For example, the pseudo-class ‘selector:hover’ will manipulate the selector only when a user is hovering over it, and is commonly used to change link colors before a user clicks on it.

6. !important is Important

Sometimes, a designer will want to adjust something specific on a webpage, even if there are other CSS rules already over it.

The ‘!important’ tag will make CSS run a piece of code over any other, essentially overruling other lines of code. For example, ‘.homepage {background-color: yellow !important; background-color: blue;}’ will make the background yellow, even though blue was specified later.

7. Be Inspired by Other Blogger CSS Codes

One of the best things about CSS is that it can be shared without an HTML file, meaning people can share their styles regardless of their content.

These CSS frameworks can be found all over the web, but some of the more popular ones can be recognized on popular CSS blogs everywhere.

8. Masking Is Friendlier Than it Sounds

If you want to be truly unique and creative, you can try out adding a mask to some elements of your website.

Masking essentially works like layers in photoshop, with one image or text going over another. This can result in some truly beautiful creations.

And while the code can be a bit intimidating, all you really need to do is specify the elements, the colors you want to to be visible behind another mask, and then the gradient.

9. Transform Text with Skew and Scale

With one line of code, you can make your text stand out from the rest. By adjusting the skew and scale of text, you can make important words jut out from the rest, literally.

The single line of code is this: ‘transform:skew(30deg, -40deg), scaleY(.5);’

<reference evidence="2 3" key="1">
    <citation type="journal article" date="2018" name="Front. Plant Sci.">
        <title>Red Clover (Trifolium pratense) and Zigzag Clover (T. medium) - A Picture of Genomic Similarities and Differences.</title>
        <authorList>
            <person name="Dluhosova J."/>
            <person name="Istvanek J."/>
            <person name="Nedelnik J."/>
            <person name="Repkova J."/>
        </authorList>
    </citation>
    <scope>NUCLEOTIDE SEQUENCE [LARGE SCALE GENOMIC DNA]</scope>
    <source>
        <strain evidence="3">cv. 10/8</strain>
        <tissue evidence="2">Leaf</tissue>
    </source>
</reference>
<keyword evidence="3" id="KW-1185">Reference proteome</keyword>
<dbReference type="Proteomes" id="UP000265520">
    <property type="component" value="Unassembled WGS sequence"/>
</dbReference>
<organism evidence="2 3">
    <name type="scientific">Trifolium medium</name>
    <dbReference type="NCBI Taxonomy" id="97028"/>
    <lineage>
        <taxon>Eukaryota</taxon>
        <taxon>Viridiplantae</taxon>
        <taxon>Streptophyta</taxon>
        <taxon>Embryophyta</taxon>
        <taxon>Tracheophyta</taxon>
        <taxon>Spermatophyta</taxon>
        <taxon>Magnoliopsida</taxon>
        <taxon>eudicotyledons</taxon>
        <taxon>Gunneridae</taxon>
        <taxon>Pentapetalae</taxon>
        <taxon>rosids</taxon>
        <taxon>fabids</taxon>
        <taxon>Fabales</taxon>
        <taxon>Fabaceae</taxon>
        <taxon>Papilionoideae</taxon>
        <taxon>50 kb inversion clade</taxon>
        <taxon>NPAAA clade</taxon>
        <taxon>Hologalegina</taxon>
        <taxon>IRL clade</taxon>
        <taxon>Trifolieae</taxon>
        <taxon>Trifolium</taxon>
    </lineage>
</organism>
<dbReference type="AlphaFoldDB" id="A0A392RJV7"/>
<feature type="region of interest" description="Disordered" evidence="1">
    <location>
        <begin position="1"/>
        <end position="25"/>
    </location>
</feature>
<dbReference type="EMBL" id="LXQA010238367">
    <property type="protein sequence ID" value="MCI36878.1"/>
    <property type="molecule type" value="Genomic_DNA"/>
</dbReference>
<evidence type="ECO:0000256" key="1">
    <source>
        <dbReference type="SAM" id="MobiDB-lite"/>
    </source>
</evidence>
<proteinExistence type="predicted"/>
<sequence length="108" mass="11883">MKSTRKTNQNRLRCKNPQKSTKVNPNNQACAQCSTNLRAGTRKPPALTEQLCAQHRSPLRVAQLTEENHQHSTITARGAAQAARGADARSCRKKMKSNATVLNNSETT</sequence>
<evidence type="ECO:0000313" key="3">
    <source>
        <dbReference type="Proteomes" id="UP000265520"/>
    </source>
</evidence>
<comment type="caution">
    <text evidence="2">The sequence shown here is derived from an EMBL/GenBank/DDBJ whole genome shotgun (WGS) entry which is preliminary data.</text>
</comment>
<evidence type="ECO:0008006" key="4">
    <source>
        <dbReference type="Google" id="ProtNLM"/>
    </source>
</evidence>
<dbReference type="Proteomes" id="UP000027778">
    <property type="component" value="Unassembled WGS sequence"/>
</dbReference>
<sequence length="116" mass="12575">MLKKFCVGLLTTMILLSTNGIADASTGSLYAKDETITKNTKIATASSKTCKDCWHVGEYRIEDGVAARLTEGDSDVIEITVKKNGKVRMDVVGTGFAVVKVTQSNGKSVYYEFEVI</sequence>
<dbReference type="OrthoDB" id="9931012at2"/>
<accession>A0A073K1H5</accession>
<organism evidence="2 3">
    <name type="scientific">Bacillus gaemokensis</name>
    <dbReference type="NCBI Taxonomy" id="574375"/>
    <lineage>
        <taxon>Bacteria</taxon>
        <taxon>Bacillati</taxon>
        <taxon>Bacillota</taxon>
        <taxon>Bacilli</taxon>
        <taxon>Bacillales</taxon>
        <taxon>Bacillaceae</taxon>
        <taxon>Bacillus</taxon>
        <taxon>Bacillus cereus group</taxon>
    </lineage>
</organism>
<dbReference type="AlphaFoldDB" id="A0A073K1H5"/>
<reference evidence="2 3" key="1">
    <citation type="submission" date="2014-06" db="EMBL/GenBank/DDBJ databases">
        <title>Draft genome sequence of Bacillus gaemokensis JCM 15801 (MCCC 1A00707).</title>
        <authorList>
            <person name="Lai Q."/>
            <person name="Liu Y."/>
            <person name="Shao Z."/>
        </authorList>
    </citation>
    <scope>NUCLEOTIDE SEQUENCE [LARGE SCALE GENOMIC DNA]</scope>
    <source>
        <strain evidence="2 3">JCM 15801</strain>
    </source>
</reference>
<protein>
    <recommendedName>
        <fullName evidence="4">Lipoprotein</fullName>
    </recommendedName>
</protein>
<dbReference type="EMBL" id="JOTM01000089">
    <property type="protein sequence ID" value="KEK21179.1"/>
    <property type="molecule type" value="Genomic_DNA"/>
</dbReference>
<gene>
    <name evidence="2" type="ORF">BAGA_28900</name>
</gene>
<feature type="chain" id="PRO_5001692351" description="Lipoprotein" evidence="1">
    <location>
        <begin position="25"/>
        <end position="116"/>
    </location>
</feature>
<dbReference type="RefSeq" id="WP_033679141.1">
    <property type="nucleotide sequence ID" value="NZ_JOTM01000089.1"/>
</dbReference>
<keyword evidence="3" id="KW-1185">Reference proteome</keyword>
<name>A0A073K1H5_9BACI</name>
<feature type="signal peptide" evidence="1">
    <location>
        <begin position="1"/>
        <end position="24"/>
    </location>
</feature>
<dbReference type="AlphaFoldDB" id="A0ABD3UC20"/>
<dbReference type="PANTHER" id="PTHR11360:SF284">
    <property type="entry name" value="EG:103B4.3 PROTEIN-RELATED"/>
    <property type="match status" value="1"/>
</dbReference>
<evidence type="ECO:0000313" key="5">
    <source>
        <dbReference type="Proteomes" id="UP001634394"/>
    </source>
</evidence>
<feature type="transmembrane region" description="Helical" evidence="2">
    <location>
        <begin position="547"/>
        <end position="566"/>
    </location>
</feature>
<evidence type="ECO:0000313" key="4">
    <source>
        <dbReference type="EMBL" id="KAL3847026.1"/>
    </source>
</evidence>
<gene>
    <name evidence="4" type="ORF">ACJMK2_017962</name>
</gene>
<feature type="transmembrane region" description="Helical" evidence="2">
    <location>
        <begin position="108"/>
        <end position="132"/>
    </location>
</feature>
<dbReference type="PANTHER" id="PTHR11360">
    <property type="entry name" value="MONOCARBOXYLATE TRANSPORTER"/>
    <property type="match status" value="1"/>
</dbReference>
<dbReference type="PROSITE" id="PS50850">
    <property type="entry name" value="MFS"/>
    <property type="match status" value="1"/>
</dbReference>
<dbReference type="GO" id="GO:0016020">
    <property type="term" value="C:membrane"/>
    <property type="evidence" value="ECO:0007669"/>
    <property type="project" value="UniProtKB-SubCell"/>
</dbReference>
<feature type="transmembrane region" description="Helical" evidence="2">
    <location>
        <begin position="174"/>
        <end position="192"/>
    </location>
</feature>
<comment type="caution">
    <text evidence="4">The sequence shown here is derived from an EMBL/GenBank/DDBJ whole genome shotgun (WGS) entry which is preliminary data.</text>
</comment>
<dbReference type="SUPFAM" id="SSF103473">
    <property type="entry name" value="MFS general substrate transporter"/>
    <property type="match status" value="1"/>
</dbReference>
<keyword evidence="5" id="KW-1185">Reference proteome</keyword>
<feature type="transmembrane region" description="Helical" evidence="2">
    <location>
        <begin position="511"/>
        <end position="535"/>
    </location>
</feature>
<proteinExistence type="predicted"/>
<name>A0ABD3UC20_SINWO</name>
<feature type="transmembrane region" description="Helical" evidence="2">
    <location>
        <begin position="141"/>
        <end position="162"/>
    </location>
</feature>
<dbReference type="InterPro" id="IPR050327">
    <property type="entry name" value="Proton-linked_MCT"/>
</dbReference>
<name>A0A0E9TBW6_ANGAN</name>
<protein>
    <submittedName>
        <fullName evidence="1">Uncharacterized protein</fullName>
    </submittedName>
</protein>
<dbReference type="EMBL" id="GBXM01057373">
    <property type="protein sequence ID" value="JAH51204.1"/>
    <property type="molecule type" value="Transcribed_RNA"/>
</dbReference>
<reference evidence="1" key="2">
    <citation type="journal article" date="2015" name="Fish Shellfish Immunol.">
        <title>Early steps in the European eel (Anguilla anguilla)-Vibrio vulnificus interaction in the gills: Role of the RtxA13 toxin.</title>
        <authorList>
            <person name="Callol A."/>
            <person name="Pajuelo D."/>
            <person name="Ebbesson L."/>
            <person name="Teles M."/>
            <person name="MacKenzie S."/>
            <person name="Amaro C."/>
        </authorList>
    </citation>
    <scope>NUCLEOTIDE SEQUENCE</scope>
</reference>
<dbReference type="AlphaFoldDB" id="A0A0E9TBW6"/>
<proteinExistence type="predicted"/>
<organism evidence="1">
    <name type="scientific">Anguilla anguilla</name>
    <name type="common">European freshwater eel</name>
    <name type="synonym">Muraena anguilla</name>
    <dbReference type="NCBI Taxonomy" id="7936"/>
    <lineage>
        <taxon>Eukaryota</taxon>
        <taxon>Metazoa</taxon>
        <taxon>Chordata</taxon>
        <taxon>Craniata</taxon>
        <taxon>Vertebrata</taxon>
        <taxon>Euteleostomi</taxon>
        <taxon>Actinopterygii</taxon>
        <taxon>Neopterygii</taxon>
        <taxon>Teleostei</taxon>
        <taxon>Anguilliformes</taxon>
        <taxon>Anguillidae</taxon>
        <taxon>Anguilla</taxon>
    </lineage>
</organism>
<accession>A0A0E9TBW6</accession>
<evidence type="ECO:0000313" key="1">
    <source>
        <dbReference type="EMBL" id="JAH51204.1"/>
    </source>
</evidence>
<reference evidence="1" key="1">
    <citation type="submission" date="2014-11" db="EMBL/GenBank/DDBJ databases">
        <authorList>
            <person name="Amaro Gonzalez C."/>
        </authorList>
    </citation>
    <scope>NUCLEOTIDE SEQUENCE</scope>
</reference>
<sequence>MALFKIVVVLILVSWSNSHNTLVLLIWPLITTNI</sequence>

By adjusting the amount of skew and scale, along with the Y or X axis, your headers can jump out at readers and grab their attention in ways that a simple header tag could not dream of.

10. Who Needs Javascript Anyway?

There are some situations where CSS is so powerful that it can actually replace Javascript.

CSS counters can count the number of links in a specified element, so a quick way to build a page navigator would be to specify a page counter element in your HTML and link your pages to it.

Modals can also be made in CSS, which can be a seamless way to present additional information to readers of your CSS blog.

Now You’ve Got Style

CSS is a powerful tool for bloggers and web designers alike. A strong knowledge of it and HTML, along with basic web design premises, can lead to beautiful web pages without more complicated languages like Javascript.

With CSS, web pages will also be usable across many major platforms. Chrome, Firefox, and Internet Explorer all handle CSS more uniformly than they do complex languages.

While these CSS blogger codes are a good way to get started with CSS, there is much more to learn about this powerful language. You can learn more about it by staying up to date on web development by checking the blog frequently.